Children’s Capabilities and Education Inequality – How Types of Schooling Play a Role in Pakistan

Ansari, Amna (1); Comim, Flavio (1,2) (2016). 'Children’s Capabilities and Education Inequality – How Types of Schooling Play a Role in Pakistan' Paper presented at the annual conference of the HDCA, Tokyo 2016.

Children’s Capabilities and Education Inequality – How Types of Schooling Play a Role in Pakistan
Amna Ansari, Flavio Comim
This research is an application of the Capabilities Approach to a southern educational context, aiming to answer how children’s capabilities differ across different types of schooling (public, private and religious) in Pakistan. Children deserve an active role in human development, and their capabilities are a consequence of social interaction and receptiveness within households and broader environments (Biggeri, Ballet and Comim, 2011)[1]. While work on capabilities and education provides new ways of thinking about one such environment i.e. schools, it leaves a wide range of issues unanswered or unexamined at the same time (Unterhalter and Walker, 2007, p.239)[2]. Thus, a lot remains to be done to develop a thorough, in-depth analysis of the potential application of a capability perspective to education (Hart, 2012, p.278)[3] and consequently, schooling. The given research reduces this void in several ways.
Firstly, it directs attention to the role, process and content of education by drawing comparisons of children’s educational capabilities not just within but across different school types. Secondly, it weaves the gap between the ‘capabilities’ and ‘human capital’ approaches to education as pointed by Nussbaum (2011, p.193)[4] by providing a capability counterpart to certain cognitive and non-cognitive skills in education. Thirdly, it demonstrates possible ways in which integrated policy analysis may be achieved in a capabilities research by combining inputs from various stakeholders such as schools, children and parents. And finally, it emphasizes the importance of historical and cultural contexts in applying the CA to issues of education in diverse research situations e.g. by understanding education inequality in Pakistan in relation to its unique colonial past/ evolution of parallel education systems, and making use of capability valuations in education by participants across them. By employing the Capabilities Approach in this manner, the study explores a broader perspective than most conventional studies on education in Pakistan, often limited to a single social aspect in education like gender or religion; economic returns to education; or qualitative differences in public and private provision.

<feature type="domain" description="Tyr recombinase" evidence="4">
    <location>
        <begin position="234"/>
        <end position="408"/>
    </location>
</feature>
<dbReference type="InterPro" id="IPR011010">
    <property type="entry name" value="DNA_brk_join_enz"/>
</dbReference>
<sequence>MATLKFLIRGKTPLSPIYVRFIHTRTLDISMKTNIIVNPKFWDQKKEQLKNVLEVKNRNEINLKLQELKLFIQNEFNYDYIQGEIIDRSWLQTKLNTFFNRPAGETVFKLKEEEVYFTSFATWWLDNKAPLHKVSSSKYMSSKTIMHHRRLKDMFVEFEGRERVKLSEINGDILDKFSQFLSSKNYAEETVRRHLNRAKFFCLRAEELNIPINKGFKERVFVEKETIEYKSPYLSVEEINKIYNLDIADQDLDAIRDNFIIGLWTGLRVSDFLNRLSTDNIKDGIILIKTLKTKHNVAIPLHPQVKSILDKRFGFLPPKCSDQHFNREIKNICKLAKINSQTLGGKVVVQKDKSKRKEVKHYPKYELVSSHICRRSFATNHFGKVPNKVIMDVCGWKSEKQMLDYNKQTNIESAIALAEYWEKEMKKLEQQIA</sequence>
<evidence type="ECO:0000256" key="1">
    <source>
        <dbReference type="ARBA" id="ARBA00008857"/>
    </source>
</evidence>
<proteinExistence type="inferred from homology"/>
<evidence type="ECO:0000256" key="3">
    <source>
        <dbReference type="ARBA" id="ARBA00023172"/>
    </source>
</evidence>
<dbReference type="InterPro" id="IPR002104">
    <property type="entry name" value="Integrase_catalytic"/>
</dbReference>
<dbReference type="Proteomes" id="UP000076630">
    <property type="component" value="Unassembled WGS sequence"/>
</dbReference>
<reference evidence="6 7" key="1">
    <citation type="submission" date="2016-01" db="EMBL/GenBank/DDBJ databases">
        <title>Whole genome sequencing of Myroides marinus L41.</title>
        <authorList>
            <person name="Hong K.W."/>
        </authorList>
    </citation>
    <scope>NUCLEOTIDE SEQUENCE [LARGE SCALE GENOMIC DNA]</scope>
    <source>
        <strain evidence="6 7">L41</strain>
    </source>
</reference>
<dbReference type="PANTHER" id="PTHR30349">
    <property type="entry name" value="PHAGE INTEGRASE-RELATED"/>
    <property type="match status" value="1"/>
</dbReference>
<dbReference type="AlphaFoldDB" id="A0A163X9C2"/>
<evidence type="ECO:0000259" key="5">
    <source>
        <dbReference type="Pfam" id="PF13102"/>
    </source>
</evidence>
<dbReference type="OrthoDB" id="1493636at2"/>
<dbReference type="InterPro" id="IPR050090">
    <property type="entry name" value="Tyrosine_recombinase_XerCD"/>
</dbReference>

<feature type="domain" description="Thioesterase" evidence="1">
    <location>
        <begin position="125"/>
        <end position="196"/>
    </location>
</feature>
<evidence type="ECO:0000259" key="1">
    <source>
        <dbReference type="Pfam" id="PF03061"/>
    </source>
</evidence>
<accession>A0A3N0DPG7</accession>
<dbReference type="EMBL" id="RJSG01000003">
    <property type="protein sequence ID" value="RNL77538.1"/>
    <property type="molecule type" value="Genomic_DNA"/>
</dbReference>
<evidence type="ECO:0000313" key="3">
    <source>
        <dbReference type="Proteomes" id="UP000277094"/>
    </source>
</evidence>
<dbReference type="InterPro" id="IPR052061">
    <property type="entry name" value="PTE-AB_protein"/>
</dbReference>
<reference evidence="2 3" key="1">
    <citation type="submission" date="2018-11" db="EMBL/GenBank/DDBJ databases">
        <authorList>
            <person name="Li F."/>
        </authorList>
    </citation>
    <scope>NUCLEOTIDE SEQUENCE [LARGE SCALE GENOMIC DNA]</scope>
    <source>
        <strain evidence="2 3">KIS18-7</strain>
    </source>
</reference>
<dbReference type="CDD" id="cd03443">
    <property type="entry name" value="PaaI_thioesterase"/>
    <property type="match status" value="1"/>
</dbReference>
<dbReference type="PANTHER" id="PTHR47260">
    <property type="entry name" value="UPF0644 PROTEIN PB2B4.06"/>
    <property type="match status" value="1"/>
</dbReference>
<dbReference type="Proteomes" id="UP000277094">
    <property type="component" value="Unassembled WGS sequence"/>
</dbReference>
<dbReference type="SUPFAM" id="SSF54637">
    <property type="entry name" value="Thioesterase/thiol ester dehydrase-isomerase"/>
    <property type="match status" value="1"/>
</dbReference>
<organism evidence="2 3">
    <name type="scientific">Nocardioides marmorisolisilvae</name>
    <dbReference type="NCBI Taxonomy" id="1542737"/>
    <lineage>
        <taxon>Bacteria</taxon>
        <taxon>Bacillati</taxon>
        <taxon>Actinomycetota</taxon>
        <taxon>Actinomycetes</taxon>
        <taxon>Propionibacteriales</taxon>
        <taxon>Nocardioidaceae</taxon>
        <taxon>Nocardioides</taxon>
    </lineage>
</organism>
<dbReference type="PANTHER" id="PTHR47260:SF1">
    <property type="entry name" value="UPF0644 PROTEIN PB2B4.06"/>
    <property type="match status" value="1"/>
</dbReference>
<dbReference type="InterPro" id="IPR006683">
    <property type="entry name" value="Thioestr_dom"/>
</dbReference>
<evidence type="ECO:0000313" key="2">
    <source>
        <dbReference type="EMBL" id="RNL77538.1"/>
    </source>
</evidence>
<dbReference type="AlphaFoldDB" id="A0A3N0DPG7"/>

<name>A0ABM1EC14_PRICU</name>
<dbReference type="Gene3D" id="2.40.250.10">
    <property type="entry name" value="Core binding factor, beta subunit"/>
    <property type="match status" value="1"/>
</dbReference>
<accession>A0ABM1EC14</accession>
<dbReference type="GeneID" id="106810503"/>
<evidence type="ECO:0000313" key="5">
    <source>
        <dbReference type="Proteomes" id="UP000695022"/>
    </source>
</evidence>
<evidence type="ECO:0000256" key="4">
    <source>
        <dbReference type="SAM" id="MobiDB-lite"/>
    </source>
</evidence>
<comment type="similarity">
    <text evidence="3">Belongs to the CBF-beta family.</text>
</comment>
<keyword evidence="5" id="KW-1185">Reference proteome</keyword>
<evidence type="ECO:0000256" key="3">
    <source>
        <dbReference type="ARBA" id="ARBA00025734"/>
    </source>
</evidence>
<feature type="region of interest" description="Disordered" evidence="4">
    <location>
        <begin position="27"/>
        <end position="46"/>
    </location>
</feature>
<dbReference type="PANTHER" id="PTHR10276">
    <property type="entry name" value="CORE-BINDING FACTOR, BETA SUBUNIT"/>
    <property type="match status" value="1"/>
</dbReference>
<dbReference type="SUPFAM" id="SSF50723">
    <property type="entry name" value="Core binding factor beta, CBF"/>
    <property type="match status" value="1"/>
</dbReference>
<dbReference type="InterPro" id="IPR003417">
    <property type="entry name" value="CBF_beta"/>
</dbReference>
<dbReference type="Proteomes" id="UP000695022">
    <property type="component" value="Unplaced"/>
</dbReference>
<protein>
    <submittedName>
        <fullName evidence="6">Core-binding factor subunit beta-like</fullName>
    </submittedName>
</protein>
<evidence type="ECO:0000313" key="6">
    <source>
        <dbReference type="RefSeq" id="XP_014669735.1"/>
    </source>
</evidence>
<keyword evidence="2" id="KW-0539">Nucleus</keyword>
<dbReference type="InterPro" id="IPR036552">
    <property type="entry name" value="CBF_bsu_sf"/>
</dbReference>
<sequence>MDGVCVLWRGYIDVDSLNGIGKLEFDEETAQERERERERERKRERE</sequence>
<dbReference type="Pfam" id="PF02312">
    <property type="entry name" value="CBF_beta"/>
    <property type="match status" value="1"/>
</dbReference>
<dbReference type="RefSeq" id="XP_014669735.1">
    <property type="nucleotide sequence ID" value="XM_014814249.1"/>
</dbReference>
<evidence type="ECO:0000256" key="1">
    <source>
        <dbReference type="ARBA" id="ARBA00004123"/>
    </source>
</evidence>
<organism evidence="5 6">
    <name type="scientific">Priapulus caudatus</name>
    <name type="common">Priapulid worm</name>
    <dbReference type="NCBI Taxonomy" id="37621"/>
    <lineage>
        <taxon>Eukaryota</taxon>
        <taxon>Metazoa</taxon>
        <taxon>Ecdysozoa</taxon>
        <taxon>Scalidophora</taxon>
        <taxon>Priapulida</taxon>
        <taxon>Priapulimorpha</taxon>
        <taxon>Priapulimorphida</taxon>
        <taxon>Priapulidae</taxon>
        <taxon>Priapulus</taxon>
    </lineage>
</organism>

Since the use of capabilities with respect to different school systems in Pakistan is an innovative research area, it justifies the choice of a mixed-methods (exploratory) research design with sequential data collection. The first phase (qualitative) comprises focus groups with children and their parents aimed at balancing universal lists of educational capabilities with local insights from participants. The second phase (quantitative) involves a capabilities questionnaire for children built using both theoretical and local valuations, as well as a household survey to obtain richer information on each child participant. The choice of complementary research tools ensures richness of data and rigor in conducting the mixed methods study. The study’s findings discuss (i) how children’s capabilities vary with schooling type in Pakistan, and (ii) what individual, household and school factors can explain such variation.
The proposed academic paper for the conference addresses several suggested themes, such as Diversity in Early Childhood Experiences – Forming Human Capability; Diversity and Education – Comparing Local, National and Global Policies; Methodological Issues in Operationalizing the CA; and Capability Measurement and Empirical Analysis. This is because the given research occupies the Capabilities Approach at several levels. It
i)              engages theoretical concepts in the Approach (including merits and challenges), and their application to diverse research contexts,
ii)             discusses methodological challenges in operationalizing the Capabilities Approach e.g. the identification, measurement and modeling of capabilities in a broader framework of education inequality,
iii)            extends the use of the Approach to designing survey instruments like a capabilities questionnaire for primary school-going children and accompanying household survey, and
iv)            offers insights into the relevance of the Capabilities Approach to issues of human development (particularly children’s) in light of given research findings.
Key Words: Children, Capabilities Approach, Education, Inequality, Pakistan
[1] Biggeri, M., Ballet, J. and Comim, F. (2011). Children and the Capability Approach. Basingstoke, UK: Palgrave MacMillan.
[2] Unterhalter, E. and Walker, M. (2007). Conclusion: Capabilities, Social Justice and Education. In Unterhalter, E. and Walker, M. (Eds). (2007). Amartya Sen’s Capability Approach and Social Justice in Education, pp.239-253.
[3] Hart, C.S. (2012). The Capability Approach and Education. Cambridge Journal of Education, 42 (3), pp.275-282.
[4] Nussbaum, M. (2011). Creating Capabilities. Cambridge, Massachusetts: Harvard University Press.

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